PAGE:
So the press needs a new mission, and the nation needs someone to help initiate and lead the discussion of what kind of place America will be in the twenty-first century. It is not at all clear that our best news outlets have the will to become true arbiters of our public discourse, but given the increasing inadequacy of the journalistic status quo, and the nature of the challenges facing the country, such a mission shift could offer a crucial way forward for both the press and the public.

A Different Dissent

For the press to lead that discussion will require that it make a form of dissent more central to its mission. Not the tedious dissent of partisan rhetoric, but rather dissent in the sense of refusing to accept that the range of possible solutions to the nation’s problems must necessarily come from the centers of power and influence—the White House, Congress, the think tanks, corporate America. As we have seen time and again—on issues like campaign finance, health care, agricultural policy, and social welfare—these institutions are too wedded to the status quo to lead a discussion that is broad and fearless enough to challenge the systems and assumptions that shape America’s politics, its economics, and its civic and social life.

Such a mission would mean radically realigning a newsroom’s resources and priorities toward the goal of broadening the discourse on important issues—even if it required narrowing the scope of what it covers. The press would have to pay less attention, for instance, to breaking, event-driven news and more to sustained coverage of ideas and—crucially—solutions. It would have to stop reflexively marginalizing ideas and voices that come from the fringes simply because no one “official” is embracing them. It would have to rekindle the notion that journalism is not just a check on power, but, when necessary, its adversary. It would have to crusade for some things, and denounce others. News outlets would have to explain themselves and their decisions, and be clear about what they stand for and what they stand against.

In short, they would need to convince the public, by words and deeds, that they are on its side.

Not every news outlet would aspire to help lead the national conversation—or the various regional and local conversations—but some would. Such an effort could be a way for our most ambitious news outlets to distinguish themselves in an increasingly cacophonous and uneven information culture.

Take mass transit, as just one example. During the public debate over the auto-industry bailout—and in the protracted effort to pass the stimulus package—precious little was said about what role public transportation might play in our future, even though it was an elephant in the room. Among the circumstances that make this issue so difficult for the press—and the politicians—is that it taps into our national mythology: modern America was built around the automobile, and the car is central, for better and for worse, to our sense of ourselves as a nation of free agents. But the reality is that we have less than 5 percent of the world’s population and yet we are the second-largest producer of carbon dioxide behind China—and our automobile culture is at the center of that unwholesome picture.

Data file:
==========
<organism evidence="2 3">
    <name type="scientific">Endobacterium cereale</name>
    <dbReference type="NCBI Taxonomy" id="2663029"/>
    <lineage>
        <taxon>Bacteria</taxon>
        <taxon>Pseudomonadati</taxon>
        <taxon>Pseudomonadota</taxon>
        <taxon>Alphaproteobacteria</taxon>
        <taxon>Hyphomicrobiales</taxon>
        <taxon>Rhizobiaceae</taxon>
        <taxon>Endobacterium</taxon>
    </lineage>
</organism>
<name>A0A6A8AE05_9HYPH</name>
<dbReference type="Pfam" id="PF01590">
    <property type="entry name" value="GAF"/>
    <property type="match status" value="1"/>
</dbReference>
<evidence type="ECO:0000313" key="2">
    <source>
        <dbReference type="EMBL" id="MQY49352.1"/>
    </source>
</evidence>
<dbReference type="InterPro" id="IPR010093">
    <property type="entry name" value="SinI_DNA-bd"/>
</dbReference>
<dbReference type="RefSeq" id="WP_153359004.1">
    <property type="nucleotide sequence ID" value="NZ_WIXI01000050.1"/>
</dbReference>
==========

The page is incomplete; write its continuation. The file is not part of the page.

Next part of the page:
On January 5, The New York Times published a short editorial, “A Pitch for Mass Transit,” that urged President Obama to “give mass transit—trains, buses, commuter rails—the priority it deserves and the full financial and technological help it needs and has long been denied.”

That just isn’t enough from our most important news outlet on such a crucial and complicated issue. Why not a crusade for mass transit? Why not an ongoing narrative—in the news columns and on the editorial page—that attempts to force the issue, in all its complexity, into the national consciousness and onto the national agenda? The kind of thing that newspapers do so well in projects and series—the stories that win awards—but with regular installments over months and years, however long it takes for the nation to figure out the best and most thoroughly considered course of action on mass transit. It wouldn’t work perfectly, but it could work.

The crusade could introduce us to the most creative thinking from the rest of the world on how to design and execute communities around pedestrian traffic and public transit. Even though French President Nicolas Sarkozy’s ambitious (some would say fantastical) notion to re-imagine Paris and its suburbs as “Le Grand Paris,” an integrated, sustainable city knitted together by green space and mass transit, has shrunk in the face of political and financial roadblocks, the very boldness of it is instructive in light of the baby steps being contemplated in the U.S.

Brent Cunningham is CJR’s managing editor.